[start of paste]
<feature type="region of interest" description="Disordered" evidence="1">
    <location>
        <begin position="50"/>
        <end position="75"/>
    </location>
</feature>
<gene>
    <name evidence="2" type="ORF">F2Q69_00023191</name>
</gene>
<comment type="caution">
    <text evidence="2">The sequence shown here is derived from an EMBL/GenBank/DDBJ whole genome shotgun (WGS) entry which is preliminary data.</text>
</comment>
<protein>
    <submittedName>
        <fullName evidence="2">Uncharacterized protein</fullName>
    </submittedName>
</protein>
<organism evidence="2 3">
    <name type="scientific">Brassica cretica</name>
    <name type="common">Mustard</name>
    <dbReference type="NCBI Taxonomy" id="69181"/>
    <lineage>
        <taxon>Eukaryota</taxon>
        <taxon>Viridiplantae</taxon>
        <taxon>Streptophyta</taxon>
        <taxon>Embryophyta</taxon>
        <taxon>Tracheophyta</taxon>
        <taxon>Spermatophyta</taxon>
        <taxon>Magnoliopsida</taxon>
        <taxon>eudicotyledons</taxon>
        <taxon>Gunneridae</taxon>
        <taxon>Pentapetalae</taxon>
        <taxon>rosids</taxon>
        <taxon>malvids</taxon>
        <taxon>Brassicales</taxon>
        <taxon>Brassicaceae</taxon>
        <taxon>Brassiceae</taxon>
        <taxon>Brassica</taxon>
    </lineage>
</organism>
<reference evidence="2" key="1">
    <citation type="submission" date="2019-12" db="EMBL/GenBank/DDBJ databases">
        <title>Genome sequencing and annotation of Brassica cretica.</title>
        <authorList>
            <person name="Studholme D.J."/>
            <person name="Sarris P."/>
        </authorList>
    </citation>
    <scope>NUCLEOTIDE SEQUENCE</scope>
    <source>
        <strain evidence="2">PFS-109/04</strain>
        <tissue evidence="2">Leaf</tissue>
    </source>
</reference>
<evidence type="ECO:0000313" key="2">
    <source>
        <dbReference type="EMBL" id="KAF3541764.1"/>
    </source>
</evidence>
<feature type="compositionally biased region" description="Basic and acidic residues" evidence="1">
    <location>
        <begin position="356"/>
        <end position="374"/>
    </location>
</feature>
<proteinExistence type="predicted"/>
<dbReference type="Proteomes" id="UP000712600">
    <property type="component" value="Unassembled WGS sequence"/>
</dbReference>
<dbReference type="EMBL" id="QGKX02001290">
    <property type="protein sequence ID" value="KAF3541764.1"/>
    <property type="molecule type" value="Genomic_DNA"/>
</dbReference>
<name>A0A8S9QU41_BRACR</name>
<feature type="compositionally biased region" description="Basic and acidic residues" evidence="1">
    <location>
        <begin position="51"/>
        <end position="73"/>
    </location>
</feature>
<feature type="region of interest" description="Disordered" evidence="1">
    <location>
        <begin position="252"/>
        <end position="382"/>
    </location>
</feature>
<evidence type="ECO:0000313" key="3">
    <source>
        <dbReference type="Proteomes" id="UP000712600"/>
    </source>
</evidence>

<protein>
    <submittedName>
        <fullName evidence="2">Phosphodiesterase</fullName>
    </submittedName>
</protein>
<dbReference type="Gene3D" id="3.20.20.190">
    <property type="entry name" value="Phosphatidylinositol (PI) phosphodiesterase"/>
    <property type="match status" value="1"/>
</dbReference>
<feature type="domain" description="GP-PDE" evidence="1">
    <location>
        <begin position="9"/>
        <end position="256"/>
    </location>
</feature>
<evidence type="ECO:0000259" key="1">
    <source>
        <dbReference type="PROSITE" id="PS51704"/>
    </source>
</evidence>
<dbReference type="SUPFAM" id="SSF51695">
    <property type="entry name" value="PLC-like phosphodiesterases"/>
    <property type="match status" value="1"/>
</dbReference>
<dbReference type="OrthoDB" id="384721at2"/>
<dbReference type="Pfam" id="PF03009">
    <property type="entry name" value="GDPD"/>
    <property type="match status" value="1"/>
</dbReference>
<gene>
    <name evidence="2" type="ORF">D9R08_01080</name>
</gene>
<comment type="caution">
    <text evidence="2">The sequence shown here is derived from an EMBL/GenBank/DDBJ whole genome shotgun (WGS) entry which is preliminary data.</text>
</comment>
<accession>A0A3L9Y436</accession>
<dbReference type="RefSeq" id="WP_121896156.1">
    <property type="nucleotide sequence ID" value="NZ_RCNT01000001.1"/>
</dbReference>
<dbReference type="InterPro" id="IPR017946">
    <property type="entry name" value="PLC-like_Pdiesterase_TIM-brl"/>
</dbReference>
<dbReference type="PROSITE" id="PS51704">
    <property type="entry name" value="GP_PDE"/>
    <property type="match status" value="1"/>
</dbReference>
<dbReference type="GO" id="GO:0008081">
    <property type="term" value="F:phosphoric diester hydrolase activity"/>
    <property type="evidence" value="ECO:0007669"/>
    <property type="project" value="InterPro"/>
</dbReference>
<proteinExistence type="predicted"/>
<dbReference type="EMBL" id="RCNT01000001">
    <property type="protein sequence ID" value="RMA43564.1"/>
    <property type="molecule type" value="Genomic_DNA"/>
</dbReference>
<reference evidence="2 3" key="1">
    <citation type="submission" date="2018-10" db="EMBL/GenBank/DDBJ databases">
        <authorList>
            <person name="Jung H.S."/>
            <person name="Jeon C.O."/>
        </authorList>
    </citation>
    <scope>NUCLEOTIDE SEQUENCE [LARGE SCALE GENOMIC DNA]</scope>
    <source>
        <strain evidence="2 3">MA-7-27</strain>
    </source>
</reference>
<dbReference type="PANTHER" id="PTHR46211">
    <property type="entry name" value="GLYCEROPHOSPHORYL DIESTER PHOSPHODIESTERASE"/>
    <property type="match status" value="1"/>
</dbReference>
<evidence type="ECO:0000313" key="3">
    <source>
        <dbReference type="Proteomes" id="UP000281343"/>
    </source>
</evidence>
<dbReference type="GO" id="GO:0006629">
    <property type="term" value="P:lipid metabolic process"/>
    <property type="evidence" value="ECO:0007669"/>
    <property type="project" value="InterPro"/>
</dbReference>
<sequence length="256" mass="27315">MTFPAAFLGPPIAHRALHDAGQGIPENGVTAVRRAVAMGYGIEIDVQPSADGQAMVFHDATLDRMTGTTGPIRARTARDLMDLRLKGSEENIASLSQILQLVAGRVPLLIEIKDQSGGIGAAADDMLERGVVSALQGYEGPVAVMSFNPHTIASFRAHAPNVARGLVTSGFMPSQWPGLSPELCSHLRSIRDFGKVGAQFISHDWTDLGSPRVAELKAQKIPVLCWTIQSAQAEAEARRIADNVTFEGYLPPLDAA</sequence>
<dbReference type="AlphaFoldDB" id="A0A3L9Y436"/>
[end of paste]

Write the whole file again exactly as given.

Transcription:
<feature type="region of interest" description="Disordered" evidence="1">
    <location>
        <begin position="50"/>
        <end position="75"/>
    </location>
</feature>
<gene>
    <name evidence="2" type="ORF">F2Q69_00023191</name>
</gene>
<comment type="caution">
    <text evidence="2">The sequence shown here is derived from an EMBL/GenBank/DDBJ whole genome shotgun (WGS) entry which is preliminary data.</text>
</comment>
<protein>
    <submittedName>
        <fullName evidence="2">Uncharacterized protein</fullName>
    </submittedName>
</protein>
<organism evidence="2 3">
    <name type="scientific">Brassica cretica</name>
    <name type="common">Mustard</name>
    <dbReference type="NCBI Taxonomy" id="69181"/>
    <lineage>
        <taxon>Eukaryota</taxon>
        <taxon>Viridiplantae</taxon>
        <taxon>Streptophyta</taxon>
        <taxon>Embryophyta</taxon>
        <taxon>Tracheophyta</taxon>
        <taxon>Spermatophyta</taxon>
        <taxon>Magnoliopsida</taxon>
        <taxon>eudicotyledons</taxon>
        <taxon>Gunneridae</taxon>
        <taxon>Pentapetalae</taxon>
        <taxon>rosids</taxon>
        <taxon>malvids</taxon>
        <taxon>Brassicales</taxon>
        <taxon>Brassicaceae</taxon>
        <taxon>Brassiceae</taxon>
        <taxon>Brassica</taxon>
    </lineage>
</organism>
<reference evidence="2" key="1">
    <citation type="submission" date="2019-12" db="EMBL/GenBank/DDBJ databases">
        <title>Genome sequencing and annotation of Brassica cretica.</title>
        <authorList>
            <person name="Studholme D.J."/>
            <person name="Sarris P."/>
        </authorList>
    </citation>
    <scope>NUCLEOTIDE SEQUENCE</scope>
    <source>
        <strain evidence="2">PFS-109/04</strain>
        <tissue evidence="2">Leaf</tissue>
    </source>
</reference>
<evidence type="ECO:0000313" key="2">
    <source>
        <dbReference type="EMBL" id="KAF3541764.1"/>
    </source>
</evidence>
<feature type="compositionally biased region" description="Basic and acidic residues" evidence="1">
    <location>
        <begin position="356"/>
        <end position="374"/>
    </location>
</feature>
<proteinExistence type="predicted"/>
<dbReference type="Proteomes" id="UP000712600">
    <property type="component" value="Unassembled WGS sequence"/>
</dbReference>
<dbReference type="EMBL" id="QGKX02001290">
    <property type="protein sequence ID" value="KAF3541764.1"/>
    <property type="molecule type" value="Genomic_DNA"/>
</dbReference>
<name>A0A8S9QU41_BRACR</name>
<feature type="compositionally biased region" description="Basic and acidic residues" evidence="1">
    <location>
        <begin position="51"/>
        <end position="73"/>
    </location>
</feature>
<feature type="region of interest" description="Disordered" evidence="1">
    <location>
        <begin position="252"/>
        <end position="382"/>
    </location>
</feature>
<evidence type="ECO:0000313" key="3">
    <source>
        <dbReference type="Proteomes" id="UP000712600"/>
    </source>
</evidence>

<protein>
    <submittedName>
        <fullName evidence="2">Phosphodiesterase</fullName>
    </submittedName>
</protein>
<dbReference type="Gene3D" id="3.20.20.190">
    <property type="entry name" value="Phosphatidylinositol (PI) phosphodiesterase"/>
    <property type="match status" value="1"/>
</dbReference>
<feature type="domain" description="GP-PDE" evidence="1">
    <location>
        <begin position="9"/>
        <end position="256"/>
    </location>
</feature>
<evidence type="ECO:0000259" key="1">
    <source>
        <dbReference type="PROSITE" id="PS51704"/>
    </source>
</evidence>
<dbReference type="SUPFAM" id="SSF51695">
    <property type="entry name" value="PLC-like phosphodiesterases"/>
    <property type="match status" value="1"/>
</dbReference>
<dbReference type="OrthoDB" id="384721at2"/>
<dbReference type="Pfam" id="PF03009">
    <property type="entry name" value="GDPD"/>
    <property type="match status" value="1"/>
</dbReference>
<gene>
    <name evidence="2" type="ORF">D9R08_01080</name>
</gene>
<comment type="caution">
    <text evidence="2">The sequence shown here is derived from an EMBL/GenBank/DDBJ whole genome shotgun (WGS) entry which is preliminary data.</text>
</comment>
<accession>A0A3L9Y436</accession>
<dbReference type="RefSeq" id="WP_121896156.1">
    <property type="nucleotide sequence ID" value="NZ_RCNT01000001.1"/>
</dbReference>
<dbReference type="InterPro" id="IPR017946">
    <property type="entry name" value="PLC-like_Pdiesterase_TIM-brl"/>
</dbReference>
<dbReference type="PROSITE" id="PS51704">
    <property type="entry name" value="GP_PDE"/>
    <property type="match status" value="1"/>
</dbReference>
<dbReference type="GO" id="GO:0008081">
    <property type="term" value="F:phosphoric diester hydrolase activity"/>
    <property type="evidence" value="ECO:0007669"/>
    <property type="project" value="InterPro"/>
</dbReference>
<proteinExistence type="predicted"/>
<dbReference type="EMBL" id="RCNT01000001">
    <property type="protein sequence ID" value="RMA43564.1"/>
    <property type="molecule type" value="Genomic_DNA"/>
</dbReference>
<reference evidence="2 3" key="1">
    <citation type="submission" date="2018-10" db="EMBL/GenBank/DDBJ databases">
        <authorList>
            <person name="Jung H.S."/>
            <person name="Jeon C.O."/>
        </authorList>
    </citation>
    <scope>NUCLEOTIDE SEQUENCE [LARGE SCALE GENOMIC DNA]</scope>
    <source>
        <strain evidence="2 3">MA-7-27</strain>
    </source>
</reference>
<dbReference type="PANTHER" id="PTHR46211">
    <property type="entry name" value="GLYCEROPHOSPHORYL DIESTER PHOSPHODIESTERASE"/>
    <property type="match status" value="1"/>
</dbReference>
<evidence type="ECO:0000313" key="3">
    <source>
        <dbReference type="Proteomes" id="UP000281343"/>
    </source>
</evidence>
<dbReference type="GO" id="GO:0006629">
    <property type="term" value="P:lipid metabolic process"/>
    <property type="evidence" value="ECO:0007669"/>
    <property type="project" value="InterPro"/>
</dbReference>
<sequence length="256" mass="27315">MTFPAAFLGPPIAHRALHDAGQGIPENGVTAVRRAVAMGYGIEIDVQPSADGQAMVFHDATLDRMTGTTGPIRARTARDLMDLRLKGSEENIASLSQILQLVAGRVPLLIEIKDQSGGIGAAADDMLERGVVSALQGYEGPVAVMSFNPHTIASFRAHAPNVARGLVTSGFMPSQWPGLSPELCSHLRSIRDFGKVGAQFISHDWTDLGSPRVAELKAQKIPVLCWTIQSAQAEAEARRIADNVTFEGYLPPLDAA</sequence>
<dbReference type="AlphaFoldDB" id="A0A3L9Y436"/>